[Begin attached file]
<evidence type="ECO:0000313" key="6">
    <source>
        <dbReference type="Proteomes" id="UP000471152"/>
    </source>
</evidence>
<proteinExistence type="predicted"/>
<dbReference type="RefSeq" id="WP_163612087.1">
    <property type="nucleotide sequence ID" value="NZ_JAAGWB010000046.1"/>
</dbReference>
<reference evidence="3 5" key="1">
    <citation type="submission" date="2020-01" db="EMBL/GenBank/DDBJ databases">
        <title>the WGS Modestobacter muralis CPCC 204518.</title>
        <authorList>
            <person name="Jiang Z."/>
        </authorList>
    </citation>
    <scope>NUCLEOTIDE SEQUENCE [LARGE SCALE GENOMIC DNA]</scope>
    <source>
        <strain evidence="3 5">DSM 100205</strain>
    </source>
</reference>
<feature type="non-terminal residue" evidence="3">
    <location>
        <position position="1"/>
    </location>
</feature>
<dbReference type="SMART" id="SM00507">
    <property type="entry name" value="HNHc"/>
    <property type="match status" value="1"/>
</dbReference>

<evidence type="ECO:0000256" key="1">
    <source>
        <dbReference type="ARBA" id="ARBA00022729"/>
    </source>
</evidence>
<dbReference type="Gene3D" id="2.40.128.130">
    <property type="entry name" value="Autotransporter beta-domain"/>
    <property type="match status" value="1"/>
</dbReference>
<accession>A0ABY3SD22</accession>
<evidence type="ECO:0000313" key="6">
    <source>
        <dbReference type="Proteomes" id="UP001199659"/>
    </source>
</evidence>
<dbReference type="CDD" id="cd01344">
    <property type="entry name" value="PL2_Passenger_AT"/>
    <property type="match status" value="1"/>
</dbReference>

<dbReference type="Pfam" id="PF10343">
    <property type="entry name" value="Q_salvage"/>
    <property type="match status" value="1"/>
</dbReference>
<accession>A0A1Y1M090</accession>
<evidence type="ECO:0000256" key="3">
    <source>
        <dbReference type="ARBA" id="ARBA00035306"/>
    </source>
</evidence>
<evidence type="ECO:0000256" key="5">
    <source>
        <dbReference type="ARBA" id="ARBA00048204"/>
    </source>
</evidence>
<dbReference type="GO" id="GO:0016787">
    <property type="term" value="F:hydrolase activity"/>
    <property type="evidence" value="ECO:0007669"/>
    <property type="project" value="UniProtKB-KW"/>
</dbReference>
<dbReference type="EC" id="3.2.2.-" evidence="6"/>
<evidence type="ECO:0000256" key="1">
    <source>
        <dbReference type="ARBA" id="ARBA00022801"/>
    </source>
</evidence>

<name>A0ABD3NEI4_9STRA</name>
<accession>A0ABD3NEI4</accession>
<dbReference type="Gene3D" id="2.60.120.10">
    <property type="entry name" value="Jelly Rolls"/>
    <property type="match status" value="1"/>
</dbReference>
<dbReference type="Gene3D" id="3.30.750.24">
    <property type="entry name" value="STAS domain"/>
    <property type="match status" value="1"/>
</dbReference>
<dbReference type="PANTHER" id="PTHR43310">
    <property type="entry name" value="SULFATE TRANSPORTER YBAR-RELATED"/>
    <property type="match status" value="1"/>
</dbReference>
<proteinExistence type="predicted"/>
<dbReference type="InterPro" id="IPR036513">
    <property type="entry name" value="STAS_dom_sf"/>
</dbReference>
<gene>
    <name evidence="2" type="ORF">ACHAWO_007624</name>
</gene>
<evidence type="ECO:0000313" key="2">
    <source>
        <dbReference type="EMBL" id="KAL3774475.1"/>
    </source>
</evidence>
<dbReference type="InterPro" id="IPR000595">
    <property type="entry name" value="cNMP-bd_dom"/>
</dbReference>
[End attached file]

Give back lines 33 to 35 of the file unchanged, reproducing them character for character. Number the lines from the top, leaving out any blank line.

        <dbReference type="ARBA" id="ARBA00022729"/>
    </source>
</evidence>